Dilated Peoples: Expansion Team

Dilated Peoples: Expansion Team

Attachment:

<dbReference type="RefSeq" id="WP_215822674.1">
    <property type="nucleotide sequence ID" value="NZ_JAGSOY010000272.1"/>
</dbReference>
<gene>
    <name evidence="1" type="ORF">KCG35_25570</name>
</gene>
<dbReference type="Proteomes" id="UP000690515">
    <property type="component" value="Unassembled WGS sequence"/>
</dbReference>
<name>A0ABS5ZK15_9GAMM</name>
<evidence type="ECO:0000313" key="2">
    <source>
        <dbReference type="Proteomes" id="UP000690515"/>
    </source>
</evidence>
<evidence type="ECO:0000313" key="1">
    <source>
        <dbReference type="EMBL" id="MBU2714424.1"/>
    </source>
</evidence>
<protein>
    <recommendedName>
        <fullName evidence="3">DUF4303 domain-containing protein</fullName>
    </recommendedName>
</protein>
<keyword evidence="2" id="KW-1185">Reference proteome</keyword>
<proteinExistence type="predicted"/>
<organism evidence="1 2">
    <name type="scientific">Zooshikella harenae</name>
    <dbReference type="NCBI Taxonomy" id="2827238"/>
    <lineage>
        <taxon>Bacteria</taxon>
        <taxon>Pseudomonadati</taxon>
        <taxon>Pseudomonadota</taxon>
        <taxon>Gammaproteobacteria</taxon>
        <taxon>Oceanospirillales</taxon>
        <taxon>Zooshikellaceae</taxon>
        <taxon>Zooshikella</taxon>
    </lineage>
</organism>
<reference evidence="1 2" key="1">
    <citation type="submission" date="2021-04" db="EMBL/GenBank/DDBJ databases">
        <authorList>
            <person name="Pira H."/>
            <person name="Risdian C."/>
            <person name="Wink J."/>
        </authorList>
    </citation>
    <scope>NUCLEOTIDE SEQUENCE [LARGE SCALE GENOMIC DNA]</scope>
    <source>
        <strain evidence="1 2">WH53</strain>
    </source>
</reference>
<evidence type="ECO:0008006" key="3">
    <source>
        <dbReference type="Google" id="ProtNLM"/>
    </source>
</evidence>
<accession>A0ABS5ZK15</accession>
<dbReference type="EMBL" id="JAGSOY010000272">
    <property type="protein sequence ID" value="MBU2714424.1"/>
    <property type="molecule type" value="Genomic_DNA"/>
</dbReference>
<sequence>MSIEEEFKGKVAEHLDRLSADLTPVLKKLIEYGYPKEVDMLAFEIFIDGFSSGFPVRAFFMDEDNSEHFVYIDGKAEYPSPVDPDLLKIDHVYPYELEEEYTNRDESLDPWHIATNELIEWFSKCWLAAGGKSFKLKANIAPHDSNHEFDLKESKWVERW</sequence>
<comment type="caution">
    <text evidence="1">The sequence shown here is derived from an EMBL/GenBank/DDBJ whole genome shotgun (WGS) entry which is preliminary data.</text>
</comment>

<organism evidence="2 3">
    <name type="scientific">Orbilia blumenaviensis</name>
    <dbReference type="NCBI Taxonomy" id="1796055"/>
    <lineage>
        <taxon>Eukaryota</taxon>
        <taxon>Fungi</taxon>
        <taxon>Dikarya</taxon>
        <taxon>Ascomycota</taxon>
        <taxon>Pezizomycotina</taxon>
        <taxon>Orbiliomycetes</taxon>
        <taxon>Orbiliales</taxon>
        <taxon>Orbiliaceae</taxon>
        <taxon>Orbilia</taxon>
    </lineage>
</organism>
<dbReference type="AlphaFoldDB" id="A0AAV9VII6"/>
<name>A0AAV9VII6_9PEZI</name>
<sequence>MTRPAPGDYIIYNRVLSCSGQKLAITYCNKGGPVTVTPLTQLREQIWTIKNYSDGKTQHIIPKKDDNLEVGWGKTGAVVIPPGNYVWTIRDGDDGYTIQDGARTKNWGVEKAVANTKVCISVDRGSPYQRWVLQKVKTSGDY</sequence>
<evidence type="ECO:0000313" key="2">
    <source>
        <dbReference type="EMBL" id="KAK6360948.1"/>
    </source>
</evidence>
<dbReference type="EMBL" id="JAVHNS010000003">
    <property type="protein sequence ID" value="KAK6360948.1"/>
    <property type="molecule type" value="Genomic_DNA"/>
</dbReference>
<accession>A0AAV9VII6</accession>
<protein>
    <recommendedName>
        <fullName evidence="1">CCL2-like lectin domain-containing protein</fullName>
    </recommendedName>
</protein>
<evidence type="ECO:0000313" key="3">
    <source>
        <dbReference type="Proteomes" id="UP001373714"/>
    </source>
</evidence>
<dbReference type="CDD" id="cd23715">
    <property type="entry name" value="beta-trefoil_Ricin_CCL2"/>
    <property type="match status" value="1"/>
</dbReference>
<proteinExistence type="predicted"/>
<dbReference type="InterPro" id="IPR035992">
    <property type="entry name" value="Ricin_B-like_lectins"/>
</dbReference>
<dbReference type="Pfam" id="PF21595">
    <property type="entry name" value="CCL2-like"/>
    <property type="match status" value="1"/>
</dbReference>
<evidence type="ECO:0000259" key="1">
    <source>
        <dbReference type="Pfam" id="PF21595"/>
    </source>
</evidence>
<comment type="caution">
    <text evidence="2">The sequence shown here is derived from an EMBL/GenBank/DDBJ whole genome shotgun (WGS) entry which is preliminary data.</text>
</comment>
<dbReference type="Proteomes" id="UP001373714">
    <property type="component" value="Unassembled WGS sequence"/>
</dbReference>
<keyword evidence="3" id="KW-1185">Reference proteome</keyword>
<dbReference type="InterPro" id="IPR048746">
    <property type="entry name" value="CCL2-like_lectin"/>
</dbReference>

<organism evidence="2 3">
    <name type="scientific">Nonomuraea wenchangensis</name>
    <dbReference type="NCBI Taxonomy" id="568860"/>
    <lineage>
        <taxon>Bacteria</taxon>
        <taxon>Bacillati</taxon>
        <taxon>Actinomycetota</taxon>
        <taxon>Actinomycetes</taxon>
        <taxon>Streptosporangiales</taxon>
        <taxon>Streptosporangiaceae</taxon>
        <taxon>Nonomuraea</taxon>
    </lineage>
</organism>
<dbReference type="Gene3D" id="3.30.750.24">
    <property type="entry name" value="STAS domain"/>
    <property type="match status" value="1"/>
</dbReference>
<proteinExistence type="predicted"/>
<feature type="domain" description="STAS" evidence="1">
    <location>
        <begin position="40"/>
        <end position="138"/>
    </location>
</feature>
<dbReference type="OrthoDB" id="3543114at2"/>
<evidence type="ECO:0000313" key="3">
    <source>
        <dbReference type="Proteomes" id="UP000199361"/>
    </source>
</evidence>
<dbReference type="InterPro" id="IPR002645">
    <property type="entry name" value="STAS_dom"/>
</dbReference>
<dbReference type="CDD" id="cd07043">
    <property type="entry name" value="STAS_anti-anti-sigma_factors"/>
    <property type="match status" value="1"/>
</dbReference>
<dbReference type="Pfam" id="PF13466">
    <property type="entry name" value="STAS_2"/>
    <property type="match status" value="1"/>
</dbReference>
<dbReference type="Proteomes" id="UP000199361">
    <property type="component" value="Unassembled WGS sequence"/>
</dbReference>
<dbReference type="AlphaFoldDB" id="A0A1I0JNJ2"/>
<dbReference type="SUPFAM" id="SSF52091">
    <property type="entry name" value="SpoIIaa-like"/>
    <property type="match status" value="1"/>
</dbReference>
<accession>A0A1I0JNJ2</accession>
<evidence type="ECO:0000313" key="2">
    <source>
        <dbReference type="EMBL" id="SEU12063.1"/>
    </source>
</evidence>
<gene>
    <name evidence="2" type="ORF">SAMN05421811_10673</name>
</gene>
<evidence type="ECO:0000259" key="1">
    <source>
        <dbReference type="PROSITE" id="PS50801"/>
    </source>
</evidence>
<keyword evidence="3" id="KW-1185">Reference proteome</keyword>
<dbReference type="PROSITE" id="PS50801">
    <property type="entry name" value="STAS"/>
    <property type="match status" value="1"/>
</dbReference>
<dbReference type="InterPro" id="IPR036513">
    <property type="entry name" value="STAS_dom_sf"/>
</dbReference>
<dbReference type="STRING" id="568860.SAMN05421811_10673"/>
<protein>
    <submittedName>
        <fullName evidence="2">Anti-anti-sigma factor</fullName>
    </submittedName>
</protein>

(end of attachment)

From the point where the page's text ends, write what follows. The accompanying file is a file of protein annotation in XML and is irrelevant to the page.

"It's bigger than hip-hop," booms the chorus of Dead Prez's "Hip Hop," a characteristically blunt challenge for the hip-hop world to look beyond commercial success and the fetishized trappings of rap superstardom, and instead pursue nobler, more humanitarian goals. The message is directed largely at the paper-chasing über-capitalists dominating the hip-hop charts, but it seems equally applicable to underground hip-hop, where rap-centric tunnel vision has been the ruin of countless acts. A favorite of hip-hop purists the world over, particularly in Japan, Dilated Peoples embodies the strengths and weaknesses of the hip-hop-centered mindset better than any other act. Essentially a glorified version of the group's demo, Dilated Peoples' 2000 major-label debut The Platform revealed a group obsessed with battle-rap and terse displays of B-boy orthodoxy. Like its West Coast peers, Dilated Peoples rapped about its fondness for women and weed, but still sounded like it would rather caress the fine contours of vintage vinyl than manhandle a groupie or a blunt. Such devotion can be compelling, but it can also be incredibly limiting, which is a major reason The Platform never quite lived up to its considerable hype. The new Expansion Team, however, makes good on The Platform's promise by showcasing a battle-tested but exuberant group at the top of its form. Like nearly all of the West Coast underground, Dilated Peoples takes its cues from the sonically inventive, lyrically challenging ethos of late-'80s/early-'90s East Coast hip-hop, rather than the laid-back hedonism of the more thugged-out West Coast mainstream. For Expansion Team, the group actually had the clout and money to employ the likes of DJ Premier, Black Thought, ?uestlove, and Da Beatminerz. But as with The Platform, Expansion Team's best moments come courtesy not of its big-name guests, but from producer Alchemist, whose soulful production on "Worst Comes To Worst" packs much of the same visceral wallop as his work on the title track of Dilated Peoples' debut. More importantly, rappers Evidence and Rakaa Iriscience sound looser and more relaxed than on previous efforts, and their sense of joy in creation is infectious. Like Dilated Peoples, Arsonists paid considerable dues in the underground hip-hop scene, winning over crowds with energetic live performances while developing a reputation as a group of ferocious freestylers and battle-rappers. But where Dilated Peoples derives much of its B-boy allure from its stoicism, Arsonist fire-starters Q-Unique, Jise, and Swel 79 are quintessential class clowns with a weakness for goofy humor and conceptual tomfoolery. Nowhere is this more apparent than on the Who Wants To Be A Millionaire spoof "Millionaire." The final track of the group's new Date Of Birth combines three of hip-hop's most endearing tropes—the game-show parody, the spoof of a pop-culture phenomenon, and the fake commercial—in one conceptually overloaded track. Though the trio's cartoonish delivery and self-deprecating humor precludes a certain amount of soul-searching, Date Of Birth gets serious on one song, "His Hate, Her Love," a smart, harrowing look at the cyclical nature of emotional and physical abuse. Like Expansion Team, Date Of Birth doesn't reinvent hip-hop, but it mines considerable rewards just by operating within the style's familiar confines.

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